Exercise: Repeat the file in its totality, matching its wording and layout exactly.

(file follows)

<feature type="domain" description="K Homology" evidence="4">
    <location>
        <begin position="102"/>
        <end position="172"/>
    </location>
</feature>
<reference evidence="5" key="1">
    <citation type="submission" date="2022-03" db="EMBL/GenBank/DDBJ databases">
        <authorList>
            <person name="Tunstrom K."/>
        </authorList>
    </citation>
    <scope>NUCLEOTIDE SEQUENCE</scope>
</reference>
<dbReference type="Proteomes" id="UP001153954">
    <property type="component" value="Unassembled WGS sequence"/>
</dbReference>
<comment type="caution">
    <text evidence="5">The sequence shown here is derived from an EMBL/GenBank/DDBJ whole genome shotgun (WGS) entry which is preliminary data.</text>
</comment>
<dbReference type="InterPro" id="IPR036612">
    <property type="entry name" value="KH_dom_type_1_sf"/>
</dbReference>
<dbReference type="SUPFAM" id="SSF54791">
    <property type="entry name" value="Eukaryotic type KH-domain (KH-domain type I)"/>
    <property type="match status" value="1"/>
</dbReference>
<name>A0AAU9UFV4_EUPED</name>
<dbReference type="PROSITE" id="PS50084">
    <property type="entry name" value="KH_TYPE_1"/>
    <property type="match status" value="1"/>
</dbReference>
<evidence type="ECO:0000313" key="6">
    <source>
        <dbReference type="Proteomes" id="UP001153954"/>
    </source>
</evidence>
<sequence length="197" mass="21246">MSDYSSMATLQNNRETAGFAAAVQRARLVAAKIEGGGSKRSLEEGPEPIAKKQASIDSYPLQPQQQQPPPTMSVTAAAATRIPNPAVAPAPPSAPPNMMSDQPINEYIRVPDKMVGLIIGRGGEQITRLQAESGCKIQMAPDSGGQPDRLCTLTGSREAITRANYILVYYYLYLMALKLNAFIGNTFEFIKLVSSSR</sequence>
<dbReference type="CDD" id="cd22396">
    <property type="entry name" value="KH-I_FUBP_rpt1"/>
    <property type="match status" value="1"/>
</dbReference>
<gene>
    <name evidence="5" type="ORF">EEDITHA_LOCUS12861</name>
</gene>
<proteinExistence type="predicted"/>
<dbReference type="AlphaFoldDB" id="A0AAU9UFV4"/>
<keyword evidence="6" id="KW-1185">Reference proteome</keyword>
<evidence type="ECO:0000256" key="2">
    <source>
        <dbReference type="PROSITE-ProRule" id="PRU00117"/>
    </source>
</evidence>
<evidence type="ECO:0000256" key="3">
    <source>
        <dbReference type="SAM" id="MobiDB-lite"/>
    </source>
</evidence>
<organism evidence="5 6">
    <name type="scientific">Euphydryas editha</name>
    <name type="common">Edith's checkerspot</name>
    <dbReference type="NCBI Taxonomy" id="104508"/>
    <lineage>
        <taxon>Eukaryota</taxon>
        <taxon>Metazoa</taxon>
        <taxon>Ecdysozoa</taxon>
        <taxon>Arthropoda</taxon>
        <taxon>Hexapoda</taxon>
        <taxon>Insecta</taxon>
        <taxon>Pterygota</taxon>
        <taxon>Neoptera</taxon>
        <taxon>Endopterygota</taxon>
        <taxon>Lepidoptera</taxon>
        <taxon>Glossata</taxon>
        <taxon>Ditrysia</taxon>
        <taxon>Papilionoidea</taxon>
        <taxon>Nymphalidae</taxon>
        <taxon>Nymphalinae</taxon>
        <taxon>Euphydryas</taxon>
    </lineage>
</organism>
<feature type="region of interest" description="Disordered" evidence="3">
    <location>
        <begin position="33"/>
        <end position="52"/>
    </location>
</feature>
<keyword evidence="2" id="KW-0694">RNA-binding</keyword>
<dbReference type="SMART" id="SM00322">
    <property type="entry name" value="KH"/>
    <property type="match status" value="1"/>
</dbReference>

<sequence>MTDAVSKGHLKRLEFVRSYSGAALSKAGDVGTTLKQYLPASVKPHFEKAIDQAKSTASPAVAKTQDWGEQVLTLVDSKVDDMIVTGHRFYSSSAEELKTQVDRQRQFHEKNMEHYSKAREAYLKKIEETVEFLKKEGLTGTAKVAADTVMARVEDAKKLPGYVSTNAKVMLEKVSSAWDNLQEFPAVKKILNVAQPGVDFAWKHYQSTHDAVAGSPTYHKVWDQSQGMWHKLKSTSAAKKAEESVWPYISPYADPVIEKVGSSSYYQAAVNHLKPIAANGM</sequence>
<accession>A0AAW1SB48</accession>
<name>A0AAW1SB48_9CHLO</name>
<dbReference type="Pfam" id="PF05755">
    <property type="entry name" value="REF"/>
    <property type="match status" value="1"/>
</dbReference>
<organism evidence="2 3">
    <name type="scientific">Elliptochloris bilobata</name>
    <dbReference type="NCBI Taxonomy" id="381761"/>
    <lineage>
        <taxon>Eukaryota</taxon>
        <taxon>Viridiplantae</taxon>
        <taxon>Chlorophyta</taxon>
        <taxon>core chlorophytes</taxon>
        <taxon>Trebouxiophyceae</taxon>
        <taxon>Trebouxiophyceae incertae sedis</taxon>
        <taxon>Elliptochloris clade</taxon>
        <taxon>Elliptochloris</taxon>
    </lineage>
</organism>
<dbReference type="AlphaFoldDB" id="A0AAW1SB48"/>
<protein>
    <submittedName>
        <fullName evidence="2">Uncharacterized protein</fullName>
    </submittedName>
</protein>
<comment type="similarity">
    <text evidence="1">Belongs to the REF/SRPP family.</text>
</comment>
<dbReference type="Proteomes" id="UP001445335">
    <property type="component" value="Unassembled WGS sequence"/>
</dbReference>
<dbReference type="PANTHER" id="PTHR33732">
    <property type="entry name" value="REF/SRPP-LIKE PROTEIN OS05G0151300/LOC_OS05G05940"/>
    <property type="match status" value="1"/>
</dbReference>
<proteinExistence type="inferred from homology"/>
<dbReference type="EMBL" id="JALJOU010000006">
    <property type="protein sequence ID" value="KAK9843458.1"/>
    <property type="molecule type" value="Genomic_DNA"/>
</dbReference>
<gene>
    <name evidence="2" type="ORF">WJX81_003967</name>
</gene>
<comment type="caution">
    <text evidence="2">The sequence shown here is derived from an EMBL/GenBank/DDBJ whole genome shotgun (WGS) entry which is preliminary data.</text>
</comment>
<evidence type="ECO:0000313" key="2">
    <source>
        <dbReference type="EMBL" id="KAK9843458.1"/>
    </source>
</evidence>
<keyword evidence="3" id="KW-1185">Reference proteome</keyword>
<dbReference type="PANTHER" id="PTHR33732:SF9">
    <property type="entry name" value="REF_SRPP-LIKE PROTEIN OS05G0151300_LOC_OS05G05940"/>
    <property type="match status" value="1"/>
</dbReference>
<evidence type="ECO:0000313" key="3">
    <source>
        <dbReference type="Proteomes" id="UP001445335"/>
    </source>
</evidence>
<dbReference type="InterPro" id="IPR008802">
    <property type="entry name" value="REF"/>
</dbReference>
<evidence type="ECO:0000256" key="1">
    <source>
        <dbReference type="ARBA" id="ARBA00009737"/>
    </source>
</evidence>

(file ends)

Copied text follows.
<feature type="domain" description="K Homology" evidence="4">
    <location>
        <begin position="102"/>
        <end position="172"/>
    </location>
</feature>
<reference evidence="5" key="1">
    <citation type="submission" date="2022-03" db="EMBL/GenBank/DDBJ databases">
        <authorList>
            <person name="Tunstrom K."/>
        </authorList>
    </citation>
    <scope>NUCLEOTIDE SEQUENCE</scope>
</reference>
<dbReference type="Proteomes" id="UP001153954">
    <property type="component" value="Unassembled WGS sequence"/>
</dbReference>
<comment type="caution">
    <text evidence="5">The sequence shown here is derived from an EMBL/GenBank/DDBJ whole genome shotgun (WGS) entry which is preliminary data.</text>
</comment>
<dbReference type="InterPro" id="IPR036612">
    <property type="entry name" value="KH_dom_type_1_sf"/>
</dbReference>
<dbReference type="SUPFAM" id="SSF54791">
    <property type="entry name" value="Eukaryotic type KH-domain (KH-domain type I)"/>
    <property type="match status" value="1"/>
</dbReference>
<name>A0AAU9UFV4_EUPED</name>
<dbReference type="PROSITE" id="PS50084">
    <property type="entry name" value="KH_TYPE_1"/>
    <property type="match status" value="1"/>
</dbReference>
<evidence type="ECO:0000313" key="6">
    <source>
        <dbReference type="Proteomes" id="UP001153954"/>
    </source>
</evidence>
<sequence length="197" mass="21246">MSDYSSMATLQNNRETAGFAAAVQRARLVAAKIEGGGSKRSLEEGPEPIAKKQASIDSYPLQPQQQQPPPTMSVTAAAATRIPNPAVAPAPPSAPPNMMSDQPINEYIRVPDKMVGLIIGRGGEQITRLQAESGCKIQMAPDSGGQPDRLCTLTGSREAITRANYILVYYYLYLMALKLNAFIGNTFEFIKLVSSSR</sequence>
<dbReference type="CDD" id="cd22396">
    <property type="entry name" value="KH-I_FUBP_rpt1"/>
    <property type="match status" value="1"/>
</dbReference>
<gene>
    <name evidence="5" type="ORF">EEDITHA_LOCUS12861</name>
</gene>
<proteinExistence type="predicted"/>
<dbReference type="AlphaFoldDB" id="A0AAU9UFV4"/>
<keyword evidence="6" id="KW-1185">Reference proteome</keyword>
<evidence type="ECO:0000256" key="2">
    <source>
        <dbReference type="PROSITE-ProRule" id="PRU00117"/>
    </source>
</evidence>
<evidence type="ECO:0000256" key="3">
    <source>
        <dbReference type="SAM" id="MobiDB-lite"/>
    </source>
</evidence>
<organism evidence="5 6">
    <name type="scientific">Euphydryas editha</name>
    <name type="common">Edith's checkerspot</name>
    <dbReference type="NCBI Taxonomy" id="104508"/>
    <lineage>
        <taxon>Eukaryota</taxon>
        <taxon>Metazoa</taxon>
        <taxon>Ecdysozoa</taxon>
        <taxon>Arthropoda</taxon>
        <taxon>Hexapoda</taxon>
        <taxon>Insecta</taxon>
        <taxon>Pterygota</taxon>
        <taxon>Neoptera</taxon>
        <taxon>Endopterygota</taxon>
        <taxon>Lepidoptera</taxon>
        <taxon>Glossata</taxon>
        <taxon>Ditrysia</taxon>
        <taxon>Papilionoidea</taxon>
        <taxon>Nymphalidae</taxon>
        <taxon>Nymphalinae</taxon>
        <taxon>Euphydryas</taxon>
    </lineage>
</organism>
<feature type="region of interest" description="Disordered" evidence="3">
    <location>
        <begin position="33"/>
        <end position="52"/>
    </location>
</feature>
<keyword evidence="2" id="KW-0694">RNA-binding</keyword>
<dbReference type="SMART" id="SM00322">
    <property type="entry name" value="KH"/>
    <property type="match status" value="1"/>
</dbReference>

<sequence>MTDAVSKGHLKRLEFVRSYSGAALSKAGDVGTTLKQYLPASVKPHFEKAIDQAKSTASPAVAKTQDWGEQVLTLVDSKVDDMIVTGHRFYSSSAEELKTQVDRQRQFHEKNMEHYSKAREAYLKKIEETVEFLKKEGLTGTAKVAADTVMARVEDAKKLPGYVSTNAKVMLEKVSSAWDNLQEFPAVKKILNVAQPGVDFAWKHYQSTHDAVAGSPTYHKVWDQSQGMWHKLKSTSAAKKAEESVWPYISPYADPVIEKVGSSSYYQAAVNHLKPIAANGM</sequence>
<accession>A0AAW1SB48</accession>
<name>A0AAW1SB48_9CHLO</name>
<dbReference type="Pfam" id="PF05755">
    <property type="entry name" value="REF"/>
    <property type="match status" value="1"/>
</dbReference>
<organism evidence="2 3">
    <name type="scientific">Elliptochloris bilobata</name>
    <dbReference type="NCBI Taxonomy" id="381761"/>
    <lineage>
        <taxon>Eukaryota</taxon>
        <taxon>Viridiplantae</taxon>
        <taxon>Chlorophyta</taxon>
        <taxon>core chlorophytes</taxon>
        <taxon>Trebouxiophyceae</taxon>
        <taxon>Trebouxiophyceae incertae sedis</taxon>
        <taxon>Elliptochloris clade</taxon>
        <taxon>Elliptochloris</taxon>
    </lineage>
</organism>
<dbReference type="AlphaFoldDB" id="A0AAW1SB48"/>
<protein>
    <submittedName>
        <fullName evidence="2">Uncharacterized protein</fullName>
    </submittedName>
</protein>
<comment type="similarity">
    <text evidence="1">Belongs to the REF/SRPP family.</text>
</comment>
<dbReference type="Proteomes" id="UP001445335">
    <property type="component" value="Unassembled WGS sequence"/>
</dbReference>
<dbReference type="PANTHER" id="PTHR33732">
    <property type="entry name" value="REF/SRPP-LIKE PROTEIN OS05G0151300/LOC_OS05G05940"/>
    <property type="match status" value="1"/>
</dbReference>
<proteinExistence type="inferred from homology"/>
<dbReference type="EMBL" id="JALJOU010000006">
    <property type="protein sequence ID" value="KAK9843458.1"/>
    <property type="molecule type" value="Genomic_DNA"/>
</dbReference>
<gene>
    <name evidence="2" type="ORF">WJX81_003967</name>
</gene>
<comment type="caution">
    <text evidence="2">The sequence shown here is derived from an EMBL/GenBank/DDBJ whole genome shotgun (WGS) entry which is preliminary data.</text>
</comment>
<evidence type="ECO:0000313" key="2">
    <source>
        <dbReference type="EMBL" id="KAK9843458.1"/>
    </source>
</evidence>
<keyword evidence="3" id="KW-1185">Reference proteome</keyword>
<dbReference type="PANTHER" id="PTHR33732:SF9">
    <property type="entry name" value="REF_SRPP-LIKE PROTEIN OS05G0151300_LOC_OS05G05940"/>
    <property type="match status" value="1"/>
</dbReference>
<evidence type="ECO:0000313" key="3">
    <source>
        <dbReference type="Proteomes" id="UP001445335"/>
    </source>
</evidence>
<dbReference type="InterPro" id="IPR008802">
    <property type="entry name" value="REF"/>
</dbReference>
<evidence type="ECO:0000256" key="1">
    <source>
        <dbReference type="ARBA" id="ARBA00009737"/>
    </source>
</evidence>